Henceforth, the book maintains a fast pace and a super exciting action.
The author’s captivating style of narrating fight scenes kept me hooked to this book, as did his teasers with folklore.
If this book becomes a movie, I would like Anthony Hopkins in his Silence of the Lambs glory. Remember the music (I read somewhere that it’s Bach’s ‘Goldberg Variations of Aria’) he enjoyed eating the face off that guard and beating the other to death?
The scenes of Paternus have no similarity with this movie, but the shock factor of mind-numbing violence has the same effect. The hospital, Peter’s place, the end of the tunnel, they are the most mindblowing scenes in the book. Why? Because Dyrk is the king of action.
His fight sequences reminded me of movie frames, the camera shifting from one face to another capturing their reaction and showing us the onslaught and the bloodshed from different angles.
On an irrelevant note, Mr. Ashton is pondering over plot and action a lot these days. Can we expect the sequel soon?
As I have mentioned before (did I?), the Father God is an entertaining character. You have to check this one and his somewhat incestual relationship (barely implied) with his Firstborn who ‘kisses him horizontal.’
The said Firstborn if truly inspired by Hindu mythology, is supposed to be the consort of Shiva. She does resemble the Mother Goddess in beauty, power, and personality. Mr. Ashton (respectfully) generously highlights her full glory in the book. The one female character among the handful, who stands out on her own accord.
The Father and the said Firstborn are still nothing compared to Max (makes me shudder every time I think of his hee hee). Max is Dyrk’s beast creation besides the ‘Indrajala’ the author has spun inside his head.
Uncle Edgar has a nice surprise for us, and later I get to know why he poses as a stereotypical old-world English-man for half the book.
Dyrk Ashton has a great sense of humor, and he uses that in the oddest of places. The humor dilutes the goriest and most violent of the scenes. Thanks for that as the swear-words, nasty, evil thoughts, and Max, none of them suggests an adult level.
The blurb says New adult, but this 35-year-old adult had to make my daughter check under the bed and behind the cupboard for monsters that night. A creepier and more repulsive creature than Max and Kleron’s goons I haven’t met in the recent months.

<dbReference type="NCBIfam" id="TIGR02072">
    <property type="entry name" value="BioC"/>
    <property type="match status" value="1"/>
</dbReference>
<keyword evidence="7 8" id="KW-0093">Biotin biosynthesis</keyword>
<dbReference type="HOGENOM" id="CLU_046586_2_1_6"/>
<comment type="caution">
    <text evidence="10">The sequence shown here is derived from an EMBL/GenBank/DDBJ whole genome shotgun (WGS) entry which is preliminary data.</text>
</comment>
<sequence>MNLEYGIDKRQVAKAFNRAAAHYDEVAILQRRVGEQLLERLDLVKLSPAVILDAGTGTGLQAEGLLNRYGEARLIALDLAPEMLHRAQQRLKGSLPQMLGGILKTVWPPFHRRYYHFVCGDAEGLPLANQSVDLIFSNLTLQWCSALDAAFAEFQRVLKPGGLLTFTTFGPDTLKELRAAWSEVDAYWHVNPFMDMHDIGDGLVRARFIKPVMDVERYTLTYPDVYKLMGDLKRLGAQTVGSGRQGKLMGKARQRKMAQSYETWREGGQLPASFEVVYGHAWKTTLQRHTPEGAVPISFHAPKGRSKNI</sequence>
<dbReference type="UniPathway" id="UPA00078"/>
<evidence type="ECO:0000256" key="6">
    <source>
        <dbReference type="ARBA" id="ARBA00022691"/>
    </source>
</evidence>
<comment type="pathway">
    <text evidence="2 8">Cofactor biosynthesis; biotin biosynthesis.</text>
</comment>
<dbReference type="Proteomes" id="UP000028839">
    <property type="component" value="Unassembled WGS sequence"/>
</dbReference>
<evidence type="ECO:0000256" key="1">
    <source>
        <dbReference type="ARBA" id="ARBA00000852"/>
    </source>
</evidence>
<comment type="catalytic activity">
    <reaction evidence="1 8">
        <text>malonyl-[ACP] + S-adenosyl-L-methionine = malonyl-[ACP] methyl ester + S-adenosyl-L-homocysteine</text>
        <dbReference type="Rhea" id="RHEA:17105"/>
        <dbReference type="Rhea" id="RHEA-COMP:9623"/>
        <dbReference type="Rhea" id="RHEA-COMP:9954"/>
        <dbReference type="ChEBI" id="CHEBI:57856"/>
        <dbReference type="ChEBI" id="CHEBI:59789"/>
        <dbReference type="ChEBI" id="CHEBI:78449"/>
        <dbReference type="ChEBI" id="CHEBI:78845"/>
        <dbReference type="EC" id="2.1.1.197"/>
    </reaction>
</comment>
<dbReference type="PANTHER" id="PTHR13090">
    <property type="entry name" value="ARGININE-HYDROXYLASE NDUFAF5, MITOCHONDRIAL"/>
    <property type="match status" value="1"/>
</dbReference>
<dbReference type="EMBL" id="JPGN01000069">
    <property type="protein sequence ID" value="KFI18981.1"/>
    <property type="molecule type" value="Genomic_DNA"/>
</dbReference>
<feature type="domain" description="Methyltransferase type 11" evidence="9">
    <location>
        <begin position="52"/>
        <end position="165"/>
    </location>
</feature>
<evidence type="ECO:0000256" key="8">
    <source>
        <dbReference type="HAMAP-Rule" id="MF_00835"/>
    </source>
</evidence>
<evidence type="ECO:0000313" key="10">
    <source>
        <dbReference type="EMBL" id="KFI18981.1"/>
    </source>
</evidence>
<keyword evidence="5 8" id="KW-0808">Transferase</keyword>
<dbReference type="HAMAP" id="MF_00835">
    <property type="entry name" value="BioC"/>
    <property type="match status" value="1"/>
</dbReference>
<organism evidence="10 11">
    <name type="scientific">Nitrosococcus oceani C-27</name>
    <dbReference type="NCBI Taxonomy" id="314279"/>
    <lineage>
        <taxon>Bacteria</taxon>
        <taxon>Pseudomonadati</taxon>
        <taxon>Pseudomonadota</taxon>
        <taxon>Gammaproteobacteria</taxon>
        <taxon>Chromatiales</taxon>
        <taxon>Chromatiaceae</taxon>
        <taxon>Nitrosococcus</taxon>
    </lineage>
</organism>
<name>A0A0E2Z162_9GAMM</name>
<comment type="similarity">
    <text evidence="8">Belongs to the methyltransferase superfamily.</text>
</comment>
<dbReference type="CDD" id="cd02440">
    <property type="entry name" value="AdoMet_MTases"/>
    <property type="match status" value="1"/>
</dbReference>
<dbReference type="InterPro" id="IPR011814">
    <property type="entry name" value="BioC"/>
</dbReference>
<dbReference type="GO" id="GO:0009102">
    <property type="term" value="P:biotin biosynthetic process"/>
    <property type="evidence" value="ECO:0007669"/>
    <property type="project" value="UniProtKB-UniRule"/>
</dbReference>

Continuity is a major issue in Paternus, as many characters introduced in each chapter don’t make a come back any sooner. However, the long stretch of admittedly interesting exposition ends early, and the rest of the book is so gripping that I couldn’t stop reading till the end. Another round of history, myth, and biology, was easier to absorb once I could figure out the basic framework.
More myths and lore, sir? Bring it on.
In this interview with Shona Kinsella, Dyrk Ashton describes his work as:
In my mind, Paternus is a modern myth about myths. It’s a fictional unified field theory that (fictionally) validates nearly every mythological being and story we’ve ever read.
Thank you, Dyrk. You are true to your word. Paternus goes beyond the biblical myths and converges the various rich ancient cultures of the world into a theoretically relatable mix.
Paternus’s similarity with American Gods lies in the sole factor that the authors don’t restrict their work to the commonly known mythologies. For example, both the author’s knowledge of the Indian mythology goes beyond flesh-eating naked Goddesses posing as deities for villains of Indiana Jones. Thanks for that.
The long review is also the author’s fault, I must say. He picked my one of my favorites, mythology.
Paternus is written with alternate chapters of separate stories, which I categorized as YA romance and mythology-based grimdark fantasy, merge near the end, leaving us with a mind full of doubts and a belly full of hunger.
I want more. Not really care enough for Fi and Zeke. The Pater, Daughter, and Max matters.
After a lot of back and forth, I have decided on four Bohostars.
Wanted to take away half a point for the YA level Fiona but the legends have earned it back.
Read it. What are you waiting for? Or did you already read this book? Share your thoughts via comments.